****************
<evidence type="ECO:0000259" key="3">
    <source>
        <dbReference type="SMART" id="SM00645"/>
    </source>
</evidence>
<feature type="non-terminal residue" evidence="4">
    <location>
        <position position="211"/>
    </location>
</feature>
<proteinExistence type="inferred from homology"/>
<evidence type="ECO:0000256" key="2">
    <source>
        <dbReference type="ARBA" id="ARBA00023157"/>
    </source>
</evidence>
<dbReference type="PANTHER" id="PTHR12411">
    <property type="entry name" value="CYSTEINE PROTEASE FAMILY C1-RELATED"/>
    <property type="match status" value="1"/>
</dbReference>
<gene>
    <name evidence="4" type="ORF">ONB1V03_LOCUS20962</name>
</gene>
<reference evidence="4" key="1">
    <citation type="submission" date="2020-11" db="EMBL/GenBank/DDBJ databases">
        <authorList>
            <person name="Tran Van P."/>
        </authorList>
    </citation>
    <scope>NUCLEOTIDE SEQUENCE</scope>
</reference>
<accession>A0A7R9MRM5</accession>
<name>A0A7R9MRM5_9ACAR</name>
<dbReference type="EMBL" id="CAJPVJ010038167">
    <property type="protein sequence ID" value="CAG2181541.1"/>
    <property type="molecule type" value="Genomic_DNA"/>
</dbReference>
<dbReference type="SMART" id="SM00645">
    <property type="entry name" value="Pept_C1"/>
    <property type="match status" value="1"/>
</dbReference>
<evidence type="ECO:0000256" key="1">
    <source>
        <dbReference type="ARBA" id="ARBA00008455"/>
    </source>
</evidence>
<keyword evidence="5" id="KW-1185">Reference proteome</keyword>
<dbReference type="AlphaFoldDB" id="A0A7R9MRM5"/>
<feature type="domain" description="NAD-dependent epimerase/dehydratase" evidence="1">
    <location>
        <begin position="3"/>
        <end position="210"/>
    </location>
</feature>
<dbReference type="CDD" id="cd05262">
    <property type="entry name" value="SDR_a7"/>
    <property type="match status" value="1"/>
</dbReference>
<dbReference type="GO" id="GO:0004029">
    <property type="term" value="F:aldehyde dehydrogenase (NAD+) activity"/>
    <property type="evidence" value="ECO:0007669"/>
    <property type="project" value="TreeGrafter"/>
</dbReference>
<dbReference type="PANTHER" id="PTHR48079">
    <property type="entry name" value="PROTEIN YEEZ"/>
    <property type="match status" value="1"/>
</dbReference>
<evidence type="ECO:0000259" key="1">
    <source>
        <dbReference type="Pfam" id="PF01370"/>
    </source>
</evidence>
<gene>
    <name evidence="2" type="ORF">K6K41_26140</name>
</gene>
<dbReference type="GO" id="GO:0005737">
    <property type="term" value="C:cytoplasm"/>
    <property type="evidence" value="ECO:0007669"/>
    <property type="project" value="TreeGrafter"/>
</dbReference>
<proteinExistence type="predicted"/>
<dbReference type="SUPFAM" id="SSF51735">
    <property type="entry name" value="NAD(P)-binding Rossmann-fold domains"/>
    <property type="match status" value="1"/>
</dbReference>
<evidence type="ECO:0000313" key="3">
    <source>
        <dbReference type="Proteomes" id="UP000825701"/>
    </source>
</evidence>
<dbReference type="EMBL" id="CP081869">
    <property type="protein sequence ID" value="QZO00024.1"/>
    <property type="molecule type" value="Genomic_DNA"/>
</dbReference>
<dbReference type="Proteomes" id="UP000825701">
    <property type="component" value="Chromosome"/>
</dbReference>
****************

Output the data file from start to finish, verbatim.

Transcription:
<evidence type="ECO:0000259" key="3">
    <source>
        <dbReference type="SMART" id="SM00645"/>
    </source>
</evidence>
<feature type="non-terminal residue" evidence="4">
    <location>
        <position position="211"/>
    </location>
</feature>
<proteinExistence type="inferred from homology"/>
<evidence type="ECO:0000256" key="2">
    <source>
        <dbReference type="ARBA" id="ARBA00023157"/>
    </source>
</evidence>
<dbReference type="PANTHER" id="PTHR12411">
    <property type="entry name" value="CYSTEINE PROTEASE FAMILY C1-RELATED"/>
    <property type="match status" value="1"/>
</dbReference>
<gene>
    <name evidence="4" type="ORF">ONB1V03_LOCUS20962</name>
</gene>
<reference evidence="4" key="1">
    <citation type="submission" date="2020-11" db="EMBL/GenBank/DDBJ databases">
        <authorList>
            <person name="Tran Van P."/>
        </authorList>
    </citation>
    <scope>NUCLEOTIDE SEQUENCE</scope>
</reference>
<accession>A0A7R9MRM5</accession>
<name>A0A7R9MRM5_9ACAR</name>
<dbReference type="EMBL" id="CAJPVJ010038167">
    <property type="protein sequence ID" value="CAG2181541.1"/>
    <property type="molecule type" value="Genomic_DNA"/>
</dbReference>
<dbReference type="SMART" id="SM00645">
    <property type="entry name" value="Pept_C1"/>
    <property type="match status" value="1"/>
</dbReference>
<evidence type="ECO:0000256" key="1">
    <source>
        <dbReference type="ARBA" id="ARBA00008455"/>
    </source>
</evidence>
<keyword evidence="5" id="KW-1185">Reference proteome</keyword>
<dbReference type="AlphaFoldDB" id="A0A7R9MRM5"/>
<feature type="domain" description="NAD-dependent epimerase/dehydratase" evidence="1">
    <location>
        <begin position="3"/>
        <end position="210"/>
    </location>
</feature>
<dbReference type="CDD" id="cd05262">
    <property type="entry name" value="SDR_a7"/>
    <property type="match status" value="1"/>
</dbReference>
<dbReference type="GO" id="GO:0004029">
    <property type="term" value="F:aldehyde dehydrogenase (NAD+) activity"/>
    <property type="evidence" value="ECO:0007669"/>
    <property type="project" value="TreeGrafter"/>
</dbReference>
<dbReference type="PANTHER" id="PTHR48079">
    <property type="entry name" value="PROTEIN YEEZ"/>
    <property type="match status" value="1"/>
</dbReference>
<evidence type="ECO:0000259" key="1">
    <source>
        <dbReference type="Pfam" id="PF01370"/>
    </source>
</evidence>
<gene>
    <name evidence="2" type="ORF">K6K41_26140</name>
</gene>
<dbReference type="GO" id="GO:0005737">
    <property type="term" value="C:cytoplasm"/>
    <property type="evidence" value="ECO:0007669"/>
    <property type="project" value="TreeGrafter"/>
</dbReference>
<proteinExistence type="predicted"/>
<dbReference type="SUPFAM" id="SSF51735">
    <property type="entry name" value="NAD(P)-binding Rossmann-fold domains"/>
    <property type="match status" value="1"/>
</dbReference>
<evidence type="ECO:0000313" key="3">
    <source>
        <dbReference type="Proteomes" id="UP000825701"/>
    </source>
</evidence>
<dbReference type="EMBL" id="CP081869">
    <property type="protein sequence ID" value="QZO00024.1"/>
    <property type="molecule type" value="Genomic_DNA"/>
</dbReference>
<dbReference type="Proteomes" id="UP000825701">
    <property type="component" value="Chromosome"/>
</dbReference>